This internship provides human service students the opportunity to experience field work. Training in the skills by which students can offer direct and indirect assistance to the client population is provided. Prerequisites: HS 210 with a grade of C or better; and permission of Internship Coordinator. Corequisite: HS 217.

HS217 - Foundations of Ethical Fieldwork

This seminar is taken concurrently with the Foundation Internship (HS 215). The seminar provides a forum for discussing common human service experiences, including pathways to professional careers and practice related issues, and includes an introduction to ethical issues such as confidentiality and privacy in the context of an examination of ethical dilemmas. It also gives students an opportunity to build skills necessary to offer direct and indirect assistance to clients at internship sites. Students review professional and research literatures in relation to a topic connected to the internship experience. This is a writing intensive course. Prerequisite: HS 210 with a grade of C or better; and permission of the Internship Coordinator required. Co-requisite: HS 215.

HS415 - Advanced Internship I

Seniors who have met program requirements spend 125 hours in an approved supervised internship. Prerequisites: HS 215, HS 217, with a grade of C or better; and permission of the Internship Coordinator; Co-requisite: HS 417.

HS417 - Field Intervention Strategies

This seminar is taken concurrently with Advanced Internship I (HS 415). Students integrate theory learned throughout their college career with their fieldwork experience. The seminar further develops professional behaviors such as record keeping, creating and maintaining supervisory relationships, conflict resolution, and job effectiveness. Students are also offered an opportunity to analyze cases and tasks assigned to them in their field placements, providing a theoretical framework for understanding them. There is an intensive examination of the ethical considerations involved in working with clients. Students identify and develop a research topic and conduct an extensive review of current literature on a topic related to their internship. This is a writing intensive course. Prerequisites: HS 215, HS 217 with a grade of C or better, and permission of the Internship Coordinator; Co-requisite: HS 415.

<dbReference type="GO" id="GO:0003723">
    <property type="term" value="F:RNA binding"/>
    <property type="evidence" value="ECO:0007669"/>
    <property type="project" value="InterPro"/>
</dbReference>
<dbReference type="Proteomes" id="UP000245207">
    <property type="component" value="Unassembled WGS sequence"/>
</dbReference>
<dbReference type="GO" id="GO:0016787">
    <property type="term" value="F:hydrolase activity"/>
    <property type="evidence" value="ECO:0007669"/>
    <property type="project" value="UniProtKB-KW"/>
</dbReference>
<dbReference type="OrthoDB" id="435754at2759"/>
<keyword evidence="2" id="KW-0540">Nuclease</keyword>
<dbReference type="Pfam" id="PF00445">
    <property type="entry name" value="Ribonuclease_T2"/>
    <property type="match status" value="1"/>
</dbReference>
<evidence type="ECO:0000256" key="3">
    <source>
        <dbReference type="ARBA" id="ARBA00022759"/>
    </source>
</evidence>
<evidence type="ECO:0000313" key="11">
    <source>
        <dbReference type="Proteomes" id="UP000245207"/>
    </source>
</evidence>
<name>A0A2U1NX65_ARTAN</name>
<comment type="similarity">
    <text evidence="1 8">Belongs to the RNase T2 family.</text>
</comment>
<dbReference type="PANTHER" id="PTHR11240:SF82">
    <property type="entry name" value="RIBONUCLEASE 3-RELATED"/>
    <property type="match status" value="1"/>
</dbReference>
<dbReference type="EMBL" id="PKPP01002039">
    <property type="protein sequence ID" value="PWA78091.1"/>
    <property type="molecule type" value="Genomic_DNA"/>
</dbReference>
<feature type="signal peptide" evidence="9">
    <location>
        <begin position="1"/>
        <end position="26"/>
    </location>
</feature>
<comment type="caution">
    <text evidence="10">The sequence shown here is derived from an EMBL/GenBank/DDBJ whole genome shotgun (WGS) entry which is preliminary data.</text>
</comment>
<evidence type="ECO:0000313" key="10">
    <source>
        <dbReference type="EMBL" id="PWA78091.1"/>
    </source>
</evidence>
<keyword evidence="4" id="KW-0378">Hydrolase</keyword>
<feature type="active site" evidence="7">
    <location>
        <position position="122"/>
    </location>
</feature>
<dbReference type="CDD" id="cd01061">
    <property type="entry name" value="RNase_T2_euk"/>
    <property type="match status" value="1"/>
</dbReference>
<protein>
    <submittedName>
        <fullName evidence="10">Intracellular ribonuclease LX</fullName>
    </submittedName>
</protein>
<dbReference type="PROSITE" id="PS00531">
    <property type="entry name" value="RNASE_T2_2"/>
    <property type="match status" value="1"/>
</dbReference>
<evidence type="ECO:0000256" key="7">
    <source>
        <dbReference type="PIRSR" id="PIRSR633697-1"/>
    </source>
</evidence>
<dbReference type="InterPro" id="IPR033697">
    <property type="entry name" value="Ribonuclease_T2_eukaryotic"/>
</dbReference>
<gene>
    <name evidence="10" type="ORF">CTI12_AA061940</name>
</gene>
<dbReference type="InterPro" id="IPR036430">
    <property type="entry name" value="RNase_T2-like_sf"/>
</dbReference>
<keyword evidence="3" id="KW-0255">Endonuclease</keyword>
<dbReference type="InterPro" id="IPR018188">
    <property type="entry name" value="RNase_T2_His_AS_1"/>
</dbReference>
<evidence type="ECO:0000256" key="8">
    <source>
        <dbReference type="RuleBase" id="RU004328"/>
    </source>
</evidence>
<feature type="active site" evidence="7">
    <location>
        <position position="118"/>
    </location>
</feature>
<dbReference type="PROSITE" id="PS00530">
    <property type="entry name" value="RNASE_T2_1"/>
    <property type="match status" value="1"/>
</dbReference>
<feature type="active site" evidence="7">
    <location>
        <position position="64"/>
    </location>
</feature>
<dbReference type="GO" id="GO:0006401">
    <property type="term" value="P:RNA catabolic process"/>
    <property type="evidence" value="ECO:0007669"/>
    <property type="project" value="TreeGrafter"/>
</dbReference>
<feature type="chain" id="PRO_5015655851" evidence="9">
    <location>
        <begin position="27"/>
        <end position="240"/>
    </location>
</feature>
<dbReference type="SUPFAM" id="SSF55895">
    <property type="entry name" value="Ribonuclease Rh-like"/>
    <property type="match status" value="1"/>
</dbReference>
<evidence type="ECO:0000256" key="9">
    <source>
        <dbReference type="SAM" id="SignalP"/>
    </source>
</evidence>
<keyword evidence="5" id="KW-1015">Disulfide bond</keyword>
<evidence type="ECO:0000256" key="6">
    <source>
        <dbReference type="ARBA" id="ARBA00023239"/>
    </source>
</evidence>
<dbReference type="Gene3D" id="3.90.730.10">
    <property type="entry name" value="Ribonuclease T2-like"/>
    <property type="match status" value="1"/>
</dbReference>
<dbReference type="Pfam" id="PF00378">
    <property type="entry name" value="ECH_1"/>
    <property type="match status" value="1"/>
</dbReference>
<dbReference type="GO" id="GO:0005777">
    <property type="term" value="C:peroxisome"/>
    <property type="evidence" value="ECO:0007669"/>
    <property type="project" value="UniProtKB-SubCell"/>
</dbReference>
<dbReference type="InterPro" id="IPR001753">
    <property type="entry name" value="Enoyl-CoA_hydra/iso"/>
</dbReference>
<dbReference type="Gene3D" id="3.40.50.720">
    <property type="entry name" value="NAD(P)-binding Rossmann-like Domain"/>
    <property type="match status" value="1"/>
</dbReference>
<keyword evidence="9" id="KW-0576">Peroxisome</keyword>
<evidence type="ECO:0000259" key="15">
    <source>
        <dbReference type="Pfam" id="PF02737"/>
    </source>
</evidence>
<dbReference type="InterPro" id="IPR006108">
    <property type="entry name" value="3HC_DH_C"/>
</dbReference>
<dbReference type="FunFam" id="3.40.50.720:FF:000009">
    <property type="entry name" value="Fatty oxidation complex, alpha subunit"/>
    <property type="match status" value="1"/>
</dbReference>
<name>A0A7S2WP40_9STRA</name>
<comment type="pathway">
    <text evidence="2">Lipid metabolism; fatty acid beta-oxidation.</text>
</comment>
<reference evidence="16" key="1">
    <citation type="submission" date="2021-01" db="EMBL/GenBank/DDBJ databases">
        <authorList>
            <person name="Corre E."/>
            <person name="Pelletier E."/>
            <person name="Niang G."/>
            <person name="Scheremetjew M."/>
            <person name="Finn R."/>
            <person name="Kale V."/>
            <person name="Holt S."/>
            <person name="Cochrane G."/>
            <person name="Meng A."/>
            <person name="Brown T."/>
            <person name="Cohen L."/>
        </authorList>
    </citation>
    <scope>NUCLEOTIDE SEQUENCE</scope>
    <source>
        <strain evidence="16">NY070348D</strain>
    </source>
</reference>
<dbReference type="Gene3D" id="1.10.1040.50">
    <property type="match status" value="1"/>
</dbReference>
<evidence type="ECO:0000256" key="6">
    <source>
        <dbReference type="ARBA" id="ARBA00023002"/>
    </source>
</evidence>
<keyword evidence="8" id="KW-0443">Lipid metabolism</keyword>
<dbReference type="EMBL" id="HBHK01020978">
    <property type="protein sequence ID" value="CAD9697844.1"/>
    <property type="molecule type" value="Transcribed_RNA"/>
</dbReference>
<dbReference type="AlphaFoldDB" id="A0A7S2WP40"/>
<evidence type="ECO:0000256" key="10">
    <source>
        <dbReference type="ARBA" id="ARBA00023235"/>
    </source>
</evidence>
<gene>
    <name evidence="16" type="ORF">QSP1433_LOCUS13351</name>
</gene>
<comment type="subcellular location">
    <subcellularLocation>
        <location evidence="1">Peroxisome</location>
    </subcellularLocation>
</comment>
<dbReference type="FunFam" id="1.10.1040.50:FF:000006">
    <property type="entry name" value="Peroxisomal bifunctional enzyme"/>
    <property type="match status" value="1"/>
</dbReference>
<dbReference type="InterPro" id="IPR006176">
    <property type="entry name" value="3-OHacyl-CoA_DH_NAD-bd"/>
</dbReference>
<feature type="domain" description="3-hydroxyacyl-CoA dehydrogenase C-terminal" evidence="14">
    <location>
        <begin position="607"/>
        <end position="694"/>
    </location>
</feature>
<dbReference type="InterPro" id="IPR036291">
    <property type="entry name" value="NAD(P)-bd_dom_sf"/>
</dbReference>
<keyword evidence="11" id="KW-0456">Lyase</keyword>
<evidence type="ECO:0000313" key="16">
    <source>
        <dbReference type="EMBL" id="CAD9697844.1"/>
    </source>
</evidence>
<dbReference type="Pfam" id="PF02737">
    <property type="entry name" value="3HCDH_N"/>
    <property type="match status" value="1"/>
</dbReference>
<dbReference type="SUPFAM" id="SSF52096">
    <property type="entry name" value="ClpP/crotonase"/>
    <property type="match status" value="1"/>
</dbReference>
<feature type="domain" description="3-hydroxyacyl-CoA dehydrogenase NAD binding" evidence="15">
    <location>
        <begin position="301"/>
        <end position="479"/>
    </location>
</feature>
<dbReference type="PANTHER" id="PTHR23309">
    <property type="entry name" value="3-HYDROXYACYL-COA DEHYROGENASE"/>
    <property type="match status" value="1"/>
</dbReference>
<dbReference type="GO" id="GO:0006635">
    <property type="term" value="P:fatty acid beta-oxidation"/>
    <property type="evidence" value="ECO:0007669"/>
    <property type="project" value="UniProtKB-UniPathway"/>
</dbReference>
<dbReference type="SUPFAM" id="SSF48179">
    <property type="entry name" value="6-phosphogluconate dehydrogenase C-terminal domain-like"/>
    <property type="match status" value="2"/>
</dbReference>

HS425 - Advanced Internship II

This seminar is a continuation of HS 415. Students spend 125 hours working in an approved supervised field site. Prerequisite: HS 415 with a grade of C or better; Co-requisite: HS 427.

HS427 - Systems & Organizational Change

This capstone seminar is a continuation of Field Intervention Strategies (HS417) and is taken concurrently with Advanced Internship II (HS425). Building on knowledge and skills gained throughout the Social Sciences program, students continue to integrate theory with practice through seminar discussion and internship-related experiences. There is an increased focus on the delivery of services, examination of ethical dilemmas, and analysis of the broader systems in which services are delivered and policies are formulated. Students also have an opportunity to explore career development issues through examination of the graduate school and employment processes. This course has been designated as a writing intensive course and also has a strong public speaking component. Prerequisites: HS 415, HS 417 with a grade of C or better; and either PSYC 331 or SOC 331. Corequisite: HS 425.

PHYS111 - General Physics I

This is the first semester of a one-year course that surveys the field of physics at a non-calcu­lus level. Topics include motion in one and two dimensions, force, uniform circular motion, work and energy, and statics of rigid bodies. The laws of thermodynamics are introduced. Laboratory experiments are conducted to com­plement the material covered in lecture. Prerequisite: MATH 203 or equivalent with a grade of C or better. Corequisite: PHYS 111L.